This makes me want to rethink some of my other beauty “necessities.” Do I really need all the makeup I have? All the lotions, creams, and exfoliants? Maybe it’s time to simplify my beauty collection. *cringe*  Maybe it’s time that I stop looking at what everyone else is doing and discover what I need.

What is your beauty routine like? How have you simplified this part of your life? I’d love to hear stories. Feel free to leave comments, suggestions, or inspirational stories for me.

A Fresh Perspective on Stuff

My thought for the day is courtesy of my pastor. He talked a lot about stewardship, and I will be writing more about this later. In the meantime, though, I’ll share my thoughts for today.

In a recent sermon, my pastor said something that really struck me: everything we have is God’s. Everything we have is given to us to steward, not for ourselves. This impacts me in three ways:

  • It makes no sense to constantly accumulate more stuff for myself. What I think I own, is his.
  • I have to think more carefully about money (that’s his, too). Would God really want me to buy those five bottles of shower gel, especially when I have three at home already?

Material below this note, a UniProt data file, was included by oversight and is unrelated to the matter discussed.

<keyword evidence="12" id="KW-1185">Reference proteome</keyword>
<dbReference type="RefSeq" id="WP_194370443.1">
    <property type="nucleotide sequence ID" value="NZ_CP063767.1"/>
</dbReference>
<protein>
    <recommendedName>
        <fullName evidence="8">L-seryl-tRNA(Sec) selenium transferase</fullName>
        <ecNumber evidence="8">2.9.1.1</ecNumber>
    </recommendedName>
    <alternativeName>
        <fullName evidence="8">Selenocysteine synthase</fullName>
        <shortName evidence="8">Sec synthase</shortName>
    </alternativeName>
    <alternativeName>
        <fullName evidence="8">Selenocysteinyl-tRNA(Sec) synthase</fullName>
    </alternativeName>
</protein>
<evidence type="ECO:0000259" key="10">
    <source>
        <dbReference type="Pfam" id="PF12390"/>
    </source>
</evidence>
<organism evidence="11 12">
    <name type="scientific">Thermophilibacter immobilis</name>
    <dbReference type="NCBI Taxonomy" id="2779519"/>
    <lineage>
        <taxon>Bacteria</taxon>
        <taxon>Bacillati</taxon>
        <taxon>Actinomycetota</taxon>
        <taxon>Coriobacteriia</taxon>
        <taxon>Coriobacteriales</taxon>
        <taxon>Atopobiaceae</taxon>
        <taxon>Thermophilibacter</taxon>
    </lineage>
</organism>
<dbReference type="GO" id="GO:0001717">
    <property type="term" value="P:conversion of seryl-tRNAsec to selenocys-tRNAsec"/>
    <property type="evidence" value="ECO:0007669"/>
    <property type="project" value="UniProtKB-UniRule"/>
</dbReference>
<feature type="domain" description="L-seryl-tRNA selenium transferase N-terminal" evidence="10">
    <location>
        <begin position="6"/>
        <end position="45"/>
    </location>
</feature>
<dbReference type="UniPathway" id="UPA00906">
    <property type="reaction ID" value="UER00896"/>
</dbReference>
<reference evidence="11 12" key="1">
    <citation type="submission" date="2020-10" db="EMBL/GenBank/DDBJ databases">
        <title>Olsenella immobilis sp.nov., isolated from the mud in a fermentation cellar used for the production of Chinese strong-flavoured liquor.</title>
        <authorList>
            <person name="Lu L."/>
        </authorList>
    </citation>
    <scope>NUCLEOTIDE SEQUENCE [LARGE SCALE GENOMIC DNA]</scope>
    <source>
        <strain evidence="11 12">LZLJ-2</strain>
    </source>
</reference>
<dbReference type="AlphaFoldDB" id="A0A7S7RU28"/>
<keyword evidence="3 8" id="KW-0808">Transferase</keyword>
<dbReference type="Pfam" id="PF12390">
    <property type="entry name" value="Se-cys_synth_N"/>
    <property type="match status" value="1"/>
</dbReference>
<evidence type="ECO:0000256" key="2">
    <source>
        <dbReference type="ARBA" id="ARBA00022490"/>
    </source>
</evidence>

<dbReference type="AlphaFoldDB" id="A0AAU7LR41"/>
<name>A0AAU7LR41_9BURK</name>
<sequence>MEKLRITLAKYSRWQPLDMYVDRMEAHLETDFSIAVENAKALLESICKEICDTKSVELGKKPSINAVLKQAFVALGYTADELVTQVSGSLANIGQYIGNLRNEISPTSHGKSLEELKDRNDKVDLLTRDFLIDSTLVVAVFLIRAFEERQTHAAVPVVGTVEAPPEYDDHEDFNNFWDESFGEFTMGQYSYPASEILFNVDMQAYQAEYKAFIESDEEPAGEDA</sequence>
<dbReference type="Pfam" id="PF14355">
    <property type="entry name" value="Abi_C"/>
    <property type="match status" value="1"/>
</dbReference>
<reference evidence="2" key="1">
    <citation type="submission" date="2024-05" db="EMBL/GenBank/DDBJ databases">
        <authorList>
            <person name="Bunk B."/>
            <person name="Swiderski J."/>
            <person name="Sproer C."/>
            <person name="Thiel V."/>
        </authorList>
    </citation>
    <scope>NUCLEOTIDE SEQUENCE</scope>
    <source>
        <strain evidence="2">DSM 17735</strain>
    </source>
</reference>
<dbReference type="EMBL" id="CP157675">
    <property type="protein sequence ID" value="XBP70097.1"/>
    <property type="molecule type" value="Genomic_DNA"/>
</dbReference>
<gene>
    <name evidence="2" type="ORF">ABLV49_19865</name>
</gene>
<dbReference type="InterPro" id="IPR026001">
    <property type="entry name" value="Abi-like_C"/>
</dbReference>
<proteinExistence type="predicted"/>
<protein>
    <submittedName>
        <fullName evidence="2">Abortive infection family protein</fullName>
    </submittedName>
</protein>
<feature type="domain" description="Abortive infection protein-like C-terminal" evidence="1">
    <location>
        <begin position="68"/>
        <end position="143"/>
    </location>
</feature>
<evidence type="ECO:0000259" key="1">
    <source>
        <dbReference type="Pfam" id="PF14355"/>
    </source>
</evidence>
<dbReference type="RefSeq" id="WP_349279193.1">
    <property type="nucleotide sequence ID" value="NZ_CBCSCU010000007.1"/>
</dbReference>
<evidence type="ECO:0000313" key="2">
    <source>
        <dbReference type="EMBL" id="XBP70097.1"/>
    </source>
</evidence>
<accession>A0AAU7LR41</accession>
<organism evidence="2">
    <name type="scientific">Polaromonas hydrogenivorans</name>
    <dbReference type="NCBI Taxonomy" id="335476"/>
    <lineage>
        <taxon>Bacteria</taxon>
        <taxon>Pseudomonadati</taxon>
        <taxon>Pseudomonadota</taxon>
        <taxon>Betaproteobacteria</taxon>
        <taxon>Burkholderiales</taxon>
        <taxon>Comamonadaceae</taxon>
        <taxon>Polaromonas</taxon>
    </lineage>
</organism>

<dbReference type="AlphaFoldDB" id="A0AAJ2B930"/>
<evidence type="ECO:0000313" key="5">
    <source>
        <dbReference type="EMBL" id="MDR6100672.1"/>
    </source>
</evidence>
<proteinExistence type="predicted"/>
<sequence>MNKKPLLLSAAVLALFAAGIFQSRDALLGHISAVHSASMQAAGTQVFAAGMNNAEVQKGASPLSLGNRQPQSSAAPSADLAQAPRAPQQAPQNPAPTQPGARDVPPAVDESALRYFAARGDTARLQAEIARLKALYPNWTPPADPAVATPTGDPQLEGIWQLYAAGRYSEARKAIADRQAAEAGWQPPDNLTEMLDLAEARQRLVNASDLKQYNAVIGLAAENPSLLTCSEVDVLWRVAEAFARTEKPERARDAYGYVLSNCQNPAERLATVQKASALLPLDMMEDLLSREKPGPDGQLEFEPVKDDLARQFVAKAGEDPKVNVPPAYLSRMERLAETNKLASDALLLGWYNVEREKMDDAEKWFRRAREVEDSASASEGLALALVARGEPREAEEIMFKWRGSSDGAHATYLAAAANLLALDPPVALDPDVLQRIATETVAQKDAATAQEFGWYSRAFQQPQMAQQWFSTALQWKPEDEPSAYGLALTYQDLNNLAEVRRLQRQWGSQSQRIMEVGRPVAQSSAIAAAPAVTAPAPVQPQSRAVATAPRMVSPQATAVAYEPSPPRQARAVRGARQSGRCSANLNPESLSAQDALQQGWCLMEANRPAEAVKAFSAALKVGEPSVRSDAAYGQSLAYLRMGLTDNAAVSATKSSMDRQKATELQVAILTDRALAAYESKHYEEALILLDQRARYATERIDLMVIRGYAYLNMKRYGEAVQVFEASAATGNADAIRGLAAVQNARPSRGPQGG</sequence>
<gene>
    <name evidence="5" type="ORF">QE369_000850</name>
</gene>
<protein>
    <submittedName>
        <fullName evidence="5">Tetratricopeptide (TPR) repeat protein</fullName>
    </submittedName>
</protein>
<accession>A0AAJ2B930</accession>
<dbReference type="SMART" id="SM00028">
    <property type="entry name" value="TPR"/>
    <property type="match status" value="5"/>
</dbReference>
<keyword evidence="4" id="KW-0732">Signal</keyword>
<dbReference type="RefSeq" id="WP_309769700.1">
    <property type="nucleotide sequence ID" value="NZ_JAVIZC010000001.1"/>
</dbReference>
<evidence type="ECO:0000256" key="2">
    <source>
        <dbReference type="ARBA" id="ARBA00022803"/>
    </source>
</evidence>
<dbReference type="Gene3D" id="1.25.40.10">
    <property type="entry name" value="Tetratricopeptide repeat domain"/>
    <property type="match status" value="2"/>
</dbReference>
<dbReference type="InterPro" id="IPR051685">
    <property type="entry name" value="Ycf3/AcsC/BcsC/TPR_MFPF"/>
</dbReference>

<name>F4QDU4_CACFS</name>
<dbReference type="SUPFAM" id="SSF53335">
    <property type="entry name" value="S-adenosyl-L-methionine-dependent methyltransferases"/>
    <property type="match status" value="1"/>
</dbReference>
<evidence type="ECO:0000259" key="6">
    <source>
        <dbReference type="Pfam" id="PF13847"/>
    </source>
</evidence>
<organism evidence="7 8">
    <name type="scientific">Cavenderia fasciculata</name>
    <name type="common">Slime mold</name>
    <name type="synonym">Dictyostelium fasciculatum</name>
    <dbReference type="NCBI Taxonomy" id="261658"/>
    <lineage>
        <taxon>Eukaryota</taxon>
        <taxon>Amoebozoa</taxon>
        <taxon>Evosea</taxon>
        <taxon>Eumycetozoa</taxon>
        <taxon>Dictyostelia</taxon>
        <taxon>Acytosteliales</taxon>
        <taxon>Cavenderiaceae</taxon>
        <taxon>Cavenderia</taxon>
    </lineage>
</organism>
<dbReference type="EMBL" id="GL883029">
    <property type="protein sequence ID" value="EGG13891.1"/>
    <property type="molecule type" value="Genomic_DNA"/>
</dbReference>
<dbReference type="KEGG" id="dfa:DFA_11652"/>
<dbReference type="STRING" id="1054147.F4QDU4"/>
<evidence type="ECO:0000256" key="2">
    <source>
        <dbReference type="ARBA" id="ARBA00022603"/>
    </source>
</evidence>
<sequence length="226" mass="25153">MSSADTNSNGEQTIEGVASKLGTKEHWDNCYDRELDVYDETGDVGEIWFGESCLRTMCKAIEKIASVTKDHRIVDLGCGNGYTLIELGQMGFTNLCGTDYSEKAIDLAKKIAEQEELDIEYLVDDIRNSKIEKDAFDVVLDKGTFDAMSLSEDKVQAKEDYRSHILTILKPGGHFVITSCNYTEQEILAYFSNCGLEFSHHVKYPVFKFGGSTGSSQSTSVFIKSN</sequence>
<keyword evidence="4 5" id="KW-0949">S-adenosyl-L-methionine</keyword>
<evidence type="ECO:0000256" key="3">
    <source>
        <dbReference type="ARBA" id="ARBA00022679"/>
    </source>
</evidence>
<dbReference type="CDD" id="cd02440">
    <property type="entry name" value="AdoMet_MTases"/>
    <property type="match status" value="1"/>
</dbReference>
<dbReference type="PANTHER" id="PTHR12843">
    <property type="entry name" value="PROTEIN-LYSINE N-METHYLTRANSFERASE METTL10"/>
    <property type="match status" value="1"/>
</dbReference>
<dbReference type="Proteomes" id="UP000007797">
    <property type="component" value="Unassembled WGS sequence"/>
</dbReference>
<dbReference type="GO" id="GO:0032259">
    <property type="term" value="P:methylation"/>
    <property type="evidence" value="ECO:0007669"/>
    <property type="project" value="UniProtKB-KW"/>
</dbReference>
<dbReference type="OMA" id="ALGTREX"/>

• When I see everything as belonging to God, it is much harder to be stingy. God would want me to share what I have. So I need to keep this in mind, and be generous with what I have. God would let my cousin eat the ice cream. God would let my relatives use my favorite soap. He would let my friends take all my blue pens. He would have me hold on to things very lightly.

Minimalism is about breaking my attachment to things, and pursuing the things in life that really matter. This fresh perspective on stuff should really help me on this journey.

My Latest Downfall

I had good intentions, I really did. I went to Sephora a few days ago to pick up some foundation for my aunt. How nice of me, right?

Of course, once I crossed the threshold of the store, I felt a sense of euphoria. It had been a while since my last trip, and there were so many new things. Yes, I was there for my aunt, but it would be harmless to look around, right? After all, I thought, I’m a minimalist. I won’t buy anything. I’ll just look.